Install approved fire-rated doors between an attached garage and a home’s living space. The 2021 International Residential Code requires openings between the garage and residence to be equipped with solid wood doors no less than 1-3/8 inches (35 mm) thick, solid or honeycomb-steel doors no less than 1-3/8 inches (35 mm) thick, or 20-minute fire-rated doors. These doors must be equipped with a self-closing or automatic closing device and be self-latching.
For exterior trim that covers the opening between the door frame and the exterior wall, install non-combustible or fire-resistant material such as fire-retardant-treated wood or fiber cement board.
How to Select and Install Exterior Doors
- Select outward-swinging doors to prevent strong winds from blowing the door open, because the door stop on the inside of the jamb provides more resistance strength than the latch mechanism alone.
- Where impact protection is required, select impact-resistant doors, panels, or shutters. Impact-resistant doors, panels, and shutters are rated and labeled in accordance with the following:
- ASTM E1996 (Standard Specification for Performance of Exterior Windows, Curtain Walls, Doors, and Impact Protective Systems Impacted by Windborne Debris in Hurricanes)
- ASTM E1886 (Standard Test Method for Performance of Exterior Windows, Curtain Walls, Doors, and Impact Protective Systems Impacted by Missile(s) and Exposed to Cyclic Pressure Differentials)
- AAMA 506 (Voluntary Specifications for Impact and Cycle Testing of Fenestration Products).
- In Florida’s High Velocity Hurricane Zone, doors, panels, and shutters must be tested and labeled in accordance with Testing Application Standard (TAS) 201 (Impact Test Procedures), TAS 202 (Criteria for Testing Impact and Non-Impact Resistant Building Envelop Components using Static Air Pressure), and TAS 203 (Criteria for Testing Products Subjected to Cyclic Pressure Loading) per the Florida Building Code.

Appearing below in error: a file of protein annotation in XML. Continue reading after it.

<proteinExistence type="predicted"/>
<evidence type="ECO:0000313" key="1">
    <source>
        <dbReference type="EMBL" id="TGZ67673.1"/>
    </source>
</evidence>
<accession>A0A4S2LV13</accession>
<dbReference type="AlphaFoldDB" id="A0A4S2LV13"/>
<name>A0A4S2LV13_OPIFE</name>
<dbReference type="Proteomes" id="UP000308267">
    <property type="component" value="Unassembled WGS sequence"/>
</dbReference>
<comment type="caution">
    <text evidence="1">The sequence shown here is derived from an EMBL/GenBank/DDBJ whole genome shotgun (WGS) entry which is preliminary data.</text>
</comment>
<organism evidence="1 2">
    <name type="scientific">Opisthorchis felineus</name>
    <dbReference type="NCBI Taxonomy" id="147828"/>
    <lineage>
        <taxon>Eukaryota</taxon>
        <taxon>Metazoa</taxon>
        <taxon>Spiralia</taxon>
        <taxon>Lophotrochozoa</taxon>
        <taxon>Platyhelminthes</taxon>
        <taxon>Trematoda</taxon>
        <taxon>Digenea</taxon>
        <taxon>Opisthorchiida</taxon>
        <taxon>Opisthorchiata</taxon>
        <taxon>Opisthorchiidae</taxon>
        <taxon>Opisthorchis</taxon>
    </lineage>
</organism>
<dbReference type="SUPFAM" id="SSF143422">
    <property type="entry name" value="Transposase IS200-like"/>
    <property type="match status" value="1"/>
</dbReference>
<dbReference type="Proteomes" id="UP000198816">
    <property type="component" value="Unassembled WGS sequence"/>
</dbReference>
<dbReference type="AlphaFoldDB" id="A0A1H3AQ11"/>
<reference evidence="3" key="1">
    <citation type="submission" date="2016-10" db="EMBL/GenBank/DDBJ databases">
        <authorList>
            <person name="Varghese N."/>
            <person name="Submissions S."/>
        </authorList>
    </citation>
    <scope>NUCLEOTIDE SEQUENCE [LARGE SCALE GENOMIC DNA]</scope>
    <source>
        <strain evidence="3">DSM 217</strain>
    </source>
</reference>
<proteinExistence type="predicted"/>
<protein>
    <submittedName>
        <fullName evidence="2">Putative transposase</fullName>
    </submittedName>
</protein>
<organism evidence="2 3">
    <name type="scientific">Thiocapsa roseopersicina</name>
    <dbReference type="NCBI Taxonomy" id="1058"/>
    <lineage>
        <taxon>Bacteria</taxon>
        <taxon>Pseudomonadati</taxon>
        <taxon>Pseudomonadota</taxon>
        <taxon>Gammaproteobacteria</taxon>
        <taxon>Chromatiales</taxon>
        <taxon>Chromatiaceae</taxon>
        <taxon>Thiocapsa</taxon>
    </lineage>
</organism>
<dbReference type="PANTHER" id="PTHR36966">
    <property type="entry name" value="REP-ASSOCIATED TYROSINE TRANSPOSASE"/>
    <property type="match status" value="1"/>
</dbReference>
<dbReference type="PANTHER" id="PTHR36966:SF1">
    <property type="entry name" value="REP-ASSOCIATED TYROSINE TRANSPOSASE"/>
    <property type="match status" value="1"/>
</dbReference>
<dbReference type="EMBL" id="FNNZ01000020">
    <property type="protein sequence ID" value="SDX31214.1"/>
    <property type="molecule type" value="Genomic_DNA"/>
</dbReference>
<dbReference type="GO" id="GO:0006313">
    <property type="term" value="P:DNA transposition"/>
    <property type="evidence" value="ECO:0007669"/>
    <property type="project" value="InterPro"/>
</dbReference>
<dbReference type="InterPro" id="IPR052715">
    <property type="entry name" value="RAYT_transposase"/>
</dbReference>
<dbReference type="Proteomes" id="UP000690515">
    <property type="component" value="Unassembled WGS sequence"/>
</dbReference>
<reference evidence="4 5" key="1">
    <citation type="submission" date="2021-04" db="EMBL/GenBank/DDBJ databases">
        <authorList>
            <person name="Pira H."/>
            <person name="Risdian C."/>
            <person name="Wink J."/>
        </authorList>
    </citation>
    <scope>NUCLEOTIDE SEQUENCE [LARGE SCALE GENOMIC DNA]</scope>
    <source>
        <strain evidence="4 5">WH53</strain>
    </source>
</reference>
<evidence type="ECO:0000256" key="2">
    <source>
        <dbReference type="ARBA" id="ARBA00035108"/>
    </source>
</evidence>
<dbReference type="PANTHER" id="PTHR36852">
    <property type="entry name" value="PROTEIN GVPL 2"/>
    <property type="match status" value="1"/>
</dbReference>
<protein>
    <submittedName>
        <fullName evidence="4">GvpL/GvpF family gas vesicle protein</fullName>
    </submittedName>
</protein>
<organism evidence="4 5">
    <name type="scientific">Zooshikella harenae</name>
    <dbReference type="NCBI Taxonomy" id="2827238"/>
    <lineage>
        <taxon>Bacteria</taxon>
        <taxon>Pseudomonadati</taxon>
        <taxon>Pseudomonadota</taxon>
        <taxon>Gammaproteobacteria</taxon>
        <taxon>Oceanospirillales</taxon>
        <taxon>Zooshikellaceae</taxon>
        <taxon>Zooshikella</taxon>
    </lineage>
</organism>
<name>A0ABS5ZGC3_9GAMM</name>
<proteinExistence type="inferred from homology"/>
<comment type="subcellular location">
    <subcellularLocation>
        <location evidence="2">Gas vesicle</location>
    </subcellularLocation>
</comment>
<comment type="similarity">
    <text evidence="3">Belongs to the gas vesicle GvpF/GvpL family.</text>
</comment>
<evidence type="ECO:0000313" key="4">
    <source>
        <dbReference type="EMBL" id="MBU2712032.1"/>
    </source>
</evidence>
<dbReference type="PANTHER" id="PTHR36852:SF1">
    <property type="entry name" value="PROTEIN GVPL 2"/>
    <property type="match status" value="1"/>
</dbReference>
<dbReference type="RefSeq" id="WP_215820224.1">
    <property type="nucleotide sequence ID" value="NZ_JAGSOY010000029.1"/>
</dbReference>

- Use the manufacturer-recommended anchorage system or a substitute anchorage system that provides equal or greater anchoring performance as demonstrated by accepted engineering practice.
- When the space between the door frame and the wall’s rough opening is 1.5 inches or less, shims or bucks can be installed, and fasteners can extend from the door frame to the wall.
- When the space is greater than 1.5 inches, the bucks need to be securely fastened to the wall and the door. This requirement limits the sheer length of fasteners to 1.5 inches and reduces the potential for bending failures in the fasteners.
- Install proper flashing around the door as specified by manufacturer instructions. Protect flashing with overlapping house wrap or building paper. Use pan flashing to prevent damage to the subfloor.
- Install drip flashing above the door to help keep rainwater from entering along the top of the door. A drip flashing design with an overlapping hook, as shown in Figure 3 can help keep out wind-driven rain. Install sweep flashing at the base of the door to keep out drafts and wind-blown rain, as shown in Figure 4. Weather stripping can be installed around the exterior door to help keep out wind-blown rain. In wildfire-prone areas, weather stripping can also help keep out embers and hot gasses.
- In wildfire-prone areas install fire-rated exterior doors made of solid-core wood or metal.
- Install approved fire-rated exterior doors between the home's living space and an attached garage. These doors must be equipped with a self-closing device and must be self-latching.
- For exterior trim that covers the opening between the door frame and exterior wall, install non-combustible or fire-resistant material such as fire-retardant-treated wood or fiber cement board.
For additional information, see the Building America Solution Center guides on the following topics:
- BASC Guide on Garage Doors are Pressure Rated
- BASC Guide on Windows have Impact Rated Glass or Protective Coverings
- BASC Guide on Structural Sheathing (plywood/OSB) in Exterior Walls
Check local building codes or ask the local building department to understand specific requirements. Also see the Compliance tab for code information.